After Brexit

By: Tim Maninger, News Writer

Last summer the then Prime Minister of the United Kingdom, David Cameron, held a referendum to decide whether to leave the EU or to remain. Cameron campaigned in favor of remaining a part of the EU, so when the results came in favor of leaving the EU he resigned and was promptly replaced by Theresa May, who pivoted after the referendum to support the movement to leave the EU as the will of the people. Since that point many Brits have come to regret their vote, but PM May is determine to follow through with the Brexit. On March 29 she formally announced to the EU that the United Kingdom planned to leave within two years. At the end of April the EU responded with their terms for the exit.

The general consensus among leaders of the EU is that the British are underestimating the difficulty and amount of negotiation associated with leaving. German Chancellor Angela Merkel has expressed that she thinks there are many Brits who do not understand that there are two stages to the negotiations: the terms of exit, and the terms of the relationship of the EU and Britain following the split. Many facets of this relationship still need to be negotiated, such as whether the UK will stay a part of the EU single market, whether tariffs or customs checks will be implemented, and whether EU workers living in the UK Afwill need visas and vice versa. With all the work it will take to exit the EU those who voted for it must have had some fairly clear reasons to do so.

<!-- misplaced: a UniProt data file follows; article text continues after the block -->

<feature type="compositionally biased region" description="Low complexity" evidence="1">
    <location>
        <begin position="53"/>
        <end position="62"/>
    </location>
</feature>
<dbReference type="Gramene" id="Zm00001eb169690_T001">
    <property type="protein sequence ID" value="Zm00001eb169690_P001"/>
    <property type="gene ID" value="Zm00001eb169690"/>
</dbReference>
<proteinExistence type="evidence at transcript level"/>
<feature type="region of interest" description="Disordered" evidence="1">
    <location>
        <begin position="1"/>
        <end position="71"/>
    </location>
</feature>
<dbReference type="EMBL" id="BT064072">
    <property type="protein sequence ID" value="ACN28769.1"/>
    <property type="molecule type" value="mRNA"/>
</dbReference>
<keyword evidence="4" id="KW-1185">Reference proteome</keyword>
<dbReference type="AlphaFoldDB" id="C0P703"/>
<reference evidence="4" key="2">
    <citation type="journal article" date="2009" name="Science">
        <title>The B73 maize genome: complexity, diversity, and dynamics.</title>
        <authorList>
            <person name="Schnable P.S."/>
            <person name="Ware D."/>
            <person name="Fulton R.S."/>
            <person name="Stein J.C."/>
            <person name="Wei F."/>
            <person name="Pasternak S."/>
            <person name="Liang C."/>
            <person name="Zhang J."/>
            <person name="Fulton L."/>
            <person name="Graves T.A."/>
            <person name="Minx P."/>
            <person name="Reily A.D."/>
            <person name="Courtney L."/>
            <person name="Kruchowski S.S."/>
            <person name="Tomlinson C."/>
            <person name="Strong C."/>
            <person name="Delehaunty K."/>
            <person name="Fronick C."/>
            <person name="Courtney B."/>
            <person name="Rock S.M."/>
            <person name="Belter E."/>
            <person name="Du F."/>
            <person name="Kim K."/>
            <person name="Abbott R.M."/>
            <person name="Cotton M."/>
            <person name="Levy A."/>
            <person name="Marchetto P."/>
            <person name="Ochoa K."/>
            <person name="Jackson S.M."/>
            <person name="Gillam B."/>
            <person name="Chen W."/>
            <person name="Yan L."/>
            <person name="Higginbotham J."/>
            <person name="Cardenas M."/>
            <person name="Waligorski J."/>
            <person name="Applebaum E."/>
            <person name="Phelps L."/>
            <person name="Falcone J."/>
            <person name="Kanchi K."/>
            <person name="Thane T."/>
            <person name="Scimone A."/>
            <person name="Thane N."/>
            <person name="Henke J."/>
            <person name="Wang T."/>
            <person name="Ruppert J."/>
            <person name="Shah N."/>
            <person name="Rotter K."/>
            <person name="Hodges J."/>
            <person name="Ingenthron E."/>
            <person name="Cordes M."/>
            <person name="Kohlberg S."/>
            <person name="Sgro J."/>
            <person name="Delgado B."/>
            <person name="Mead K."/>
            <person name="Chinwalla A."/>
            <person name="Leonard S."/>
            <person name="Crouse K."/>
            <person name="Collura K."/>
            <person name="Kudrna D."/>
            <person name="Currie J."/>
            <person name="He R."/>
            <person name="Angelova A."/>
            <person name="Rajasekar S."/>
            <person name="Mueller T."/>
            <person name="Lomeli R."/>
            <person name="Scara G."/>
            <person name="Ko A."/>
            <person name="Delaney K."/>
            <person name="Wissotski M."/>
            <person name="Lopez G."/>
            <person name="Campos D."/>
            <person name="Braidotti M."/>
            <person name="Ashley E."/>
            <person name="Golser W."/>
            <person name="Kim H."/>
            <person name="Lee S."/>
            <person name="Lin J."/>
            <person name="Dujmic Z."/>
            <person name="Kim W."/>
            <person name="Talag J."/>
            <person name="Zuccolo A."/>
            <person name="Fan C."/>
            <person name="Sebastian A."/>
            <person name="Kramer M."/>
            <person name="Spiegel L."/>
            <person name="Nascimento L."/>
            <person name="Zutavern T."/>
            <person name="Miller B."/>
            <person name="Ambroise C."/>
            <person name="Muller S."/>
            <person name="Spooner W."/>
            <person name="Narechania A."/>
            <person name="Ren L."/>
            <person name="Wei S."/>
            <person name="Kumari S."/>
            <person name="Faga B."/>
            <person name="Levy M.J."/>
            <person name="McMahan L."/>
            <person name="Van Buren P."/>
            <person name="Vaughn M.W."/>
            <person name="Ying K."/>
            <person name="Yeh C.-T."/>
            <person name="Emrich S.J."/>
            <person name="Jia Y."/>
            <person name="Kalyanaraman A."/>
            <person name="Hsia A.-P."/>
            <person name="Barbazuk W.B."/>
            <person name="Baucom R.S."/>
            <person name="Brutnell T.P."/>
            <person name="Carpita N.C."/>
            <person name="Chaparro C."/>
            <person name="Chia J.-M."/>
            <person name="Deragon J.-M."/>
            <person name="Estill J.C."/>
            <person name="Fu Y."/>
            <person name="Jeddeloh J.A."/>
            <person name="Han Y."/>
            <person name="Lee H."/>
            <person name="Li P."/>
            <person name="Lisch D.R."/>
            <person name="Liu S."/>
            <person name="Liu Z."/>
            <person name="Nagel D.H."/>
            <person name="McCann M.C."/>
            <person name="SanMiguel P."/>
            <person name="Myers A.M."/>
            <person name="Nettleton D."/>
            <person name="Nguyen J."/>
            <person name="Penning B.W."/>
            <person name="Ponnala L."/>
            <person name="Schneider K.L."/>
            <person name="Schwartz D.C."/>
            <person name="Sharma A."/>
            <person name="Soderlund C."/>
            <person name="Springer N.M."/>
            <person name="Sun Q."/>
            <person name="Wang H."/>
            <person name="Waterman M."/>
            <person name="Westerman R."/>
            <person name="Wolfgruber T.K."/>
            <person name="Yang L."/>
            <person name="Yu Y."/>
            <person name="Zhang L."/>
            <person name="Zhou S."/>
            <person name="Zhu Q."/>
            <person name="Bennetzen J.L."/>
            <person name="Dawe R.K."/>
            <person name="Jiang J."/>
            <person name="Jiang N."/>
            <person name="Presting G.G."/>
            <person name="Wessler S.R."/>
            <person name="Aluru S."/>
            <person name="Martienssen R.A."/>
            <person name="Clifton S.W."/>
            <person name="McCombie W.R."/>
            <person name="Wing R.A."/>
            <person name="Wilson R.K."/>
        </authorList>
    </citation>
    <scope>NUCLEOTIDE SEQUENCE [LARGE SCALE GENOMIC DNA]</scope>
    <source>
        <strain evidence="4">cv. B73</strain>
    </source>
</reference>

One thing that Theresa May has said that the referendum made clear is that the people of the UK want to reduce immigration. Her aim is to keep numbers of immigrants below 100,000 per year, what she defines as a sustainable level. Outside of immigration the main reason cited by Brexiteers for their view is British sovereignty. They have become disillusioned with EU laws taking precedence and governing British citizens. They would prefer to have the British government govern the British people. These goals may be understandable, but the process for leaving the EU is still largely unknown even though there is legislation in place.

The UK is the first nation state, and only the second entity to formally ask to leave the EU. The first was Greenland, which is technically a territory of Denmark, in 1982. Since then the Treaty of Lisbon was passed in 2009, article 50 of which is five paragraphs long and describes the process for leaving the EU. It basically states that a member wishing to leave must notify the European Council, and negotiate its exit within two years. The member wishing to leave is not allowed to attend the EU side meetings planning these negotiations.

Britain’s exit of the EU raises concerns that other nations will follow suit. France’s presidential election is next month and both of the major candidates have mentioned a “Frexit”. These events follow the trend of far right nationalist candidates taking a larger share of the vote across the globe in recent years. The next few years will be interesting ones for Europe and the world, to see the results of these trends, and whether they continue.